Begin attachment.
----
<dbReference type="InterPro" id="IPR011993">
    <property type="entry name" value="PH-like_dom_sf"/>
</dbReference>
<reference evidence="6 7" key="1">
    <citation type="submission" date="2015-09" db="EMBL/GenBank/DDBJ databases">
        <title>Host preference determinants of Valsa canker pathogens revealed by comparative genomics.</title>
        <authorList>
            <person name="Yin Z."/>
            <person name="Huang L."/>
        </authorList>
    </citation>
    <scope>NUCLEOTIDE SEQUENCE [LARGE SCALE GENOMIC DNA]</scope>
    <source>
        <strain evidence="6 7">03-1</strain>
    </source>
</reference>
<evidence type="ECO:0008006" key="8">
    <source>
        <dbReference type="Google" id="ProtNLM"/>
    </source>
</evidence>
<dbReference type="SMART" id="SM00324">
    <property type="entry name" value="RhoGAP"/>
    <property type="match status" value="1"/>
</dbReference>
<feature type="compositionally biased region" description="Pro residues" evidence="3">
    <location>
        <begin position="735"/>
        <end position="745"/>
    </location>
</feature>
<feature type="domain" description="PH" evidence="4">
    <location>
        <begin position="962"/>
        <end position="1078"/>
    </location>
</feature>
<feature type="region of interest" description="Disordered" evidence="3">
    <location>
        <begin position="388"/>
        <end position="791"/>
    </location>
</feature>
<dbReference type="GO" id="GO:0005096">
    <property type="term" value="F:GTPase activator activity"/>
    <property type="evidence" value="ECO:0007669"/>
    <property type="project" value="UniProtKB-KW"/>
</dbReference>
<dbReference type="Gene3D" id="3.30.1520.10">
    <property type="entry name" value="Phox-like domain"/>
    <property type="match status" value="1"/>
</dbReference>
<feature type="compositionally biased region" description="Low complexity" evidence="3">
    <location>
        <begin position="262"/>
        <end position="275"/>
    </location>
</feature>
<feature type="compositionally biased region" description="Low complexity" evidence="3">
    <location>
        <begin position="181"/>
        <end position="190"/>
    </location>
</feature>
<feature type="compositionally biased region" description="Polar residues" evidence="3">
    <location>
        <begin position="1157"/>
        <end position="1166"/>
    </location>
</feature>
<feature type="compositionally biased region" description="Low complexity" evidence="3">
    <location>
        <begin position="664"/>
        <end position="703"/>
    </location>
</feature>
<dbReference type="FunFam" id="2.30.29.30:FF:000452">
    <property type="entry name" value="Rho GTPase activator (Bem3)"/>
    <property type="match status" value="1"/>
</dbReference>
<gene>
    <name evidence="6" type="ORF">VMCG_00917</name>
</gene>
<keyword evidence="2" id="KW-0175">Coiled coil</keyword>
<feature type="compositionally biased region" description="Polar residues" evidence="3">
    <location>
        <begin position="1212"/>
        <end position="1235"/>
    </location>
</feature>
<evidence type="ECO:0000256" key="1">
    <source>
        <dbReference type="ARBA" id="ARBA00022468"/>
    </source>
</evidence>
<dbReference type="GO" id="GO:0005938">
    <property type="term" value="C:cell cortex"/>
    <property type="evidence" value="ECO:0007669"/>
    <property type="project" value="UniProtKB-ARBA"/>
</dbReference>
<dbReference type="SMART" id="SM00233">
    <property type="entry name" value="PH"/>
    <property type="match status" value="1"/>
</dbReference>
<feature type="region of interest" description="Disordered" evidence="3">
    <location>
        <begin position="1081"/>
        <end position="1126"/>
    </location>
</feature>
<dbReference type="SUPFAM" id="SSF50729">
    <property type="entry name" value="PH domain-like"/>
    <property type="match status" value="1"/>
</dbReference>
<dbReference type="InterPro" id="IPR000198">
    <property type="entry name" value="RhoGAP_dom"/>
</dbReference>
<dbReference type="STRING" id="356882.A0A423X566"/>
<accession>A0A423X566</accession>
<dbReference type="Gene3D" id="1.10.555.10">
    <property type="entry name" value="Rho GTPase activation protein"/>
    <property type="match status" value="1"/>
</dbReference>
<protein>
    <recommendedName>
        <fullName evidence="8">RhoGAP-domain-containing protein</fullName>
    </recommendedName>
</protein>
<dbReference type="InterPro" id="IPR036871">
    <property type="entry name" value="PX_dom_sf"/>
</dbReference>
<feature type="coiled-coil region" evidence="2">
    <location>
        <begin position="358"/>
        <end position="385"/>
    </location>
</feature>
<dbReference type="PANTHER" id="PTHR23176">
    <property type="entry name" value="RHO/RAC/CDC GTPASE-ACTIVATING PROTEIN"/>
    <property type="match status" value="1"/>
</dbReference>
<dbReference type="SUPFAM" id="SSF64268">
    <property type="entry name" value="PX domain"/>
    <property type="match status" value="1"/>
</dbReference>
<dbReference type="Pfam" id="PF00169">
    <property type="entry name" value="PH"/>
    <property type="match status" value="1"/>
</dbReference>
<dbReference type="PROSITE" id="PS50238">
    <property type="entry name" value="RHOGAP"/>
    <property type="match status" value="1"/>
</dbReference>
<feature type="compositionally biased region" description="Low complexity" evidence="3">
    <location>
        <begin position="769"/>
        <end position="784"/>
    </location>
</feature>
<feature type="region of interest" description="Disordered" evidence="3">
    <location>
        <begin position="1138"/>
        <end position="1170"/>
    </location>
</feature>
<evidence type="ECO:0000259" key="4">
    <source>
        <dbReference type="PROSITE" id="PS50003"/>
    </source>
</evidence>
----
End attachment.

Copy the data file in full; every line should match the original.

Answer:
<dbReference type="InterPro" id="IPR011993">
    <property type="entry name" value="PH-like_dom_sf"/>
</dbReference>
<reference evidence="6 7" key="1">
    <citation type="submission" date="2015-09" db="EMBL/GenBank/DDBJ databases">
        <title>Host preference determinants of Valsa canker pathogens revealed by comparative genomics.</title>
        <authorList>
            <person name="Yin Z."/>
            <person name="Huang L."/>
        </authorList>
    </citation>
    <scope>NUCLEOTIDE SEQUENCE [LARGE SCALE GENOMIC DNA]</scope>
    <source>
        <strain evidence="6 7">03-1</strain>
    </source>
</reference>
<evidence type="ECO:0008006" key="8">
    <source>
        <dbReference type="Google" id="ProtNLM"/>
    </source>
</evidence>
<dbReference type="SMART" id="SM00324">
    <property type="entry name" value="RhoGAP"/>
    <property type="match status" value="1"/>
</dbReference>
<feature type="compositionally biased region" description="Pro residues" evidence="3">
    <location>
        <begin position="735"/>
        <end position="745"/>
    </location>
</feature>
<feature type="domain" description="PH" evidence="4">
    <location>
        <begin position="962"/>
        <end position="1078"/>
    </location>
</feature>
<feature type="region of interest" description="Disordered" evidence="3">
    <location>
        <begin position="388"/>
        <end position="791"/>
    </location>
</feature>
<dbReference type="GO" id="GO:0005096">
    <property type="term" value="F:GTPase activator activity"/>
    <property type="evidence" value="ECO:0007669"/>
    <property type="project" value="UniProtKB-KW"/>
</dbReference>
<dbReference type="Gene3D" id="3.30.1520.10">
    <property type="entry name" value="Phox-like domain"/>
    <property type="match status" value="1"/>
</dbReference>
<feature type="compositionally biased region" description="Low complexity" evidence="3">
    <location>
        <begin position="262"/>
        <end position="275"/>
    </location>
</feature>
<feature type="compositionally biased region" description="Low complexity" evidence="3">
    <location>
        <begin position="181"/>
        <end position="190"/>
    </location>
</feature>
<feature type="compositionally biased region" description="Polar residues" evidence="3">
    <location>
        <begin position="1157"/>
        <end position="1166"/>
    </location>
</feature>
<feature type="compositionally biased region" description="Low complexity" evidence="3">
    <location>
        <begin position="664"/>
        <end position="703"/>
    </location>
</feature>
<dbReference type="FunFam" id="2.30.29.30:FF:000452">
    <property type="entry name" value="Rho GTPase activator (Bem3)"/>
    <property type="match status" value="1"/>
</dbReference>
<gene>
    <name evidence="6" type="ORF">VMCG_00917</name>
</gene>
<keyword evidence="2" id="KW-0175">Coiled coil</keyword>
<feature type="compositionally biased region" description="Polar residues" evidence="3">
    <location>
        <begin position="1212"/>
        <end position="1235"/>
    </location>
</feature>
<evidence type="ECO:0000256" key="1">
    <source>
        <dbReference type="ARBA" id="ARBA00022468"/>
    </source>
</evidence>
<dbReference type="GO" id="GO:0005938">
    <property type="term" value="C:cell cortex"/>
    <property type="evidence" value="ECO:0007669"/>
    <property type="project" value="UniProtKB-ARBA"/>
</dbReference>
<dbReference type="SMART" id="SM00233">
    <property type="entry name" value="PH"/>
    <property type="match status" value="1"/>
</dbReference>
<feature type="region of interest" description="Disordered" evidence="3">
    <location>
        <begin position="1081"/>
        <end position="1126"/>
    </location>
</feature>
<dbReference type="SUPFAM" id="SSF50729">
    <property type="entry name" value="PH domain-like"/>
    <property type="match status" value="1"/>
</dbReference>
<dbReference type="InterPro" id="IPR000198">
    <property type="entry name" value="RhoGAP_dom"/>
</dbReference>
<dbReference type="STRING" id="356882.A0A423X566"/>
<accession>A0A423X566</accession>
<dbReference type="Gene3D" id="1.10.555.10">
    <property type="entry name" value="Rho GTPase activation protein"/>
    <property type="match status" value="1"/>
</dbReference>
<protein>
    <recommendedName>
        <fullName evidence="8">RhoGAP-domain-containing protein</fullName>
    </recommendedName>
</protein>
<dbReference type="InterPro" id="IPR036871">
    <property type="entry name" value="PX_dom_sf"/>
</dbReference>
<feature type="coiled-coil region" evidence="2">
    <location>
        <begin position="358"/>
        <end position="385"/>
    </location>
</feature>
<dbReference type="PANTHER" id="PTHR23176">
    <property type="entry name" value="RHO/RAC/CDC GTPASE-ACTIVATING PROTEIN"/>
    <property type="match status" value="1"/>
</dbReference>
<dbReference type="SUPFAM" id="SSF64268">
    <property type="entry name" value="PX domain"/>
    <property type="match status" value="1"/>
</dbReference>
<dbReference type="Pfam" id="PF00169">
    <property type="entry name" value="PH"/>
    <property type="match status" value="1"/>
</dbReference>
<dbReference type="PROSITE" id="PS50238">
    <property type="entry name" value="RHOGAP"/>
    <property type="match status" value="1"/>
</dbReference>
<feature type="compositionally biased region" description="Low complexity" evidence="3">
    <location>
        <begin position="769"/>
        <end position="784"/>
    </location>
</feature>
<feature type="region of interest" description="Disordered" evidence="3">
    <location>
        <begin position="1138"/>
        <end position="1170"/>
    </location>
</feature>
<evidence type="ECO:0000259" key="4">
    <source>
        <dbReference type="PROSITE" id="PS50003"/>
    </source>
</evidence>